Trauma bonding is something you may have, on some level, always known about but never quite been able to give a name to. You may have participated in it several times in your life, or dated someone who seemed to be attempting it – whether or not he knew that that’s what he was doing. But there may have been times when you felt very close to someone, very quickly, and yet it also felt scary and unhealthy. There may have been times you felt instantly bonded to somebody, almost drawn to them – addicted to them – but you felt a bit strange or sad after spending time with the person. You had friends who also claimed to be in love or obsessed with someone they were dating, and you could tell that how they felt about their relationship was very different from how you felt about yours. You almost felt like you had some dark secret surrounding your relationship, but you weren’t quite sure what it was.
Right now, with the entire world experiencing some degree of trauma due to the COVID-19 pandemic (an overlooked side effect of this virus), the risk of trauma bonding is especially high. And with so many people looking to make new connections online to mend the loneliness that comes with isolation, the chances of trauma bonding increase yet again. It’s alright to relate to someone’s pain, and want them to relate to yours. That’s just called normal human empathy. But it shouldn’t be the foundation for your relationship. That’s when trauma bonding begins to happen. Let’s explore what trauma bonding is a bit more, and identify signs that it’s happening to you in your relationship.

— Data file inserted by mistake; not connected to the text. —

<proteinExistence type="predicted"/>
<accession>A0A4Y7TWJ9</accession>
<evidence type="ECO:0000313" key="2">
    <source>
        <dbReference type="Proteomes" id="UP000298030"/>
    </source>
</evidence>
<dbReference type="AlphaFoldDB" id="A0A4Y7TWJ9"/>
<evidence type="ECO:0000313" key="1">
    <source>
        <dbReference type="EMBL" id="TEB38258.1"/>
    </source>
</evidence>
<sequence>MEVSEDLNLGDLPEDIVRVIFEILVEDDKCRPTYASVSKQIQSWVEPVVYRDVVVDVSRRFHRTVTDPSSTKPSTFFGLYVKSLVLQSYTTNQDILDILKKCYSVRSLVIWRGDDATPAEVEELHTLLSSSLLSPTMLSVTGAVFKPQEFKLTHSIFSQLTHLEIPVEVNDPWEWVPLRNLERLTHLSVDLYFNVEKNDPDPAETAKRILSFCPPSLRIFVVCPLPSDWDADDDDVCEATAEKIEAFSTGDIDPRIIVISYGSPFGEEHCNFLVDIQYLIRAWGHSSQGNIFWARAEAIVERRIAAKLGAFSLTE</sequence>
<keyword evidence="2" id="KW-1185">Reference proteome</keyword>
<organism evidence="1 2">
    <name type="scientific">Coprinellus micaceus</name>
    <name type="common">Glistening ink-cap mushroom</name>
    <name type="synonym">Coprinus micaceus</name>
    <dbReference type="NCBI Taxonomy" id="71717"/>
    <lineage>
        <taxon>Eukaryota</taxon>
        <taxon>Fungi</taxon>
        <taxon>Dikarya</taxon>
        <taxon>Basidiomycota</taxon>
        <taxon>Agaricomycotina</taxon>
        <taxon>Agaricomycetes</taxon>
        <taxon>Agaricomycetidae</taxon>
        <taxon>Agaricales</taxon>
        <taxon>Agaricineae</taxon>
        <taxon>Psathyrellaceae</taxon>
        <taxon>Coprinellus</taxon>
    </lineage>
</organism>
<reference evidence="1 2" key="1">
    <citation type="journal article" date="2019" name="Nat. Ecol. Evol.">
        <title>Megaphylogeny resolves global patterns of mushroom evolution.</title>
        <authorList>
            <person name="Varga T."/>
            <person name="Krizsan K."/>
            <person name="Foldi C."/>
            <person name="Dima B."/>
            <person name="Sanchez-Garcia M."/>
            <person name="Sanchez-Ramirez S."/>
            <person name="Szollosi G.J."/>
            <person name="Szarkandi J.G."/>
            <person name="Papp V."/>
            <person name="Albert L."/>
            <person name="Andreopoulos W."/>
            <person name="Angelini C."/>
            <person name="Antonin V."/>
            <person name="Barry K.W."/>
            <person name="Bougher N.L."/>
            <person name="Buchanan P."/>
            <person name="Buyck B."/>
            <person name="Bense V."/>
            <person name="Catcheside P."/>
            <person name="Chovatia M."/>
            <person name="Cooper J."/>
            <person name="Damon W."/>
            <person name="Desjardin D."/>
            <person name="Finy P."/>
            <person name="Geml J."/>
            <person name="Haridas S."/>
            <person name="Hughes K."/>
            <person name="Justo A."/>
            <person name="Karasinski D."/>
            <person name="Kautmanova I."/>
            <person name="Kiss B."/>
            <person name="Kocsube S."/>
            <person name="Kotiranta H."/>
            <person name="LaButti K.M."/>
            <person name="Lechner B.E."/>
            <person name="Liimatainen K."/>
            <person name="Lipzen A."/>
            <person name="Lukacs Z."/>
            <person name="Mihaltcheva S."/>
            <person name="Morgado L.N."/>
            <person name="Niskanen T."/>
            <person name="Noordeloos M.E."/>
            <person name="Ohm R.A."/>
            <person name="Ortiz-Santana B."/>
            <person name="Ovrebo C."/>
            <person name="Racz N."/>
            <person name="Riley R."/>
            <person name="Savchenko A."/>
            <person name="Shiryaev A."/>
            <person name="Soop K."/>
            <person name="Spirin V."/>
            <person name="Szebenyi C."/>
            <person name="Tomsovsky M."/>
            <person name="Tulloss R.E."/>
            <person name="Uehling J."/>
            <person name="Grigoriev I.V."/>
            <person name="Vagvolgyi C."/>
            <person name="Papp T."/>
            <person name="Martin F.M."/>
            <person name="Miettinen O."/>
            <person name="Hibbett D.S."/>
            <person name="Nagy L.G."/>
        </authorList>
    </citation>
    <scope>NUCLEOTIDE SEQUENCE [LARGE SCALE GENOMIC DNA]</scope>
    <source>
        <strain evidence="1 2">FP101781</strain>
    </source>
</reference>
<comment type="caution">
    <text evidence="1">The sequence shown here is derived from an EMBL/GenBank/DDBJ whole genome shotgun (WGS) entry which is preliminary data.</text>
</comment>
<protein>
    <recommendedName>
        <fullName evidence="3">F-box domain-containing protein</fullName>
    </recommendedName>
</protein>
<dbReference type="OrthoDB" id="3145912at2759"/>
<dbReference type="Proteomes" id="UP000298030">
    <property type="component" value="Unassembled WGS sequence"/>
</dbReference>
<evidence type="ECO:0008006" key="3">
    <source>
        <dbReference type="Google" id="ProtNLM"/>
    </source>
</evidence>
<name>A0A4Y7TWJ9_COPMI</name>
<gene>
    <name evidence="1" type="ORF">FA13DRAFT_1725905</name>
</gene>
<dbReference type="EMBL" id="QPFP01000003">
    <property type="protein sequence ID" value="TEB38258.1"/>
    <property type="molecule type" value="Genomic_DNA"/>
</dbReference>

You meet during a traumatic time
The most basic sign that a relationship is based on trauma bonding is that the two people in it met while going through trauma. They may have suffered the same trauma – like both were witness to the same violent event – or they may have suffered separate traumas, but met when both people were still fresh off the event, and very unstable.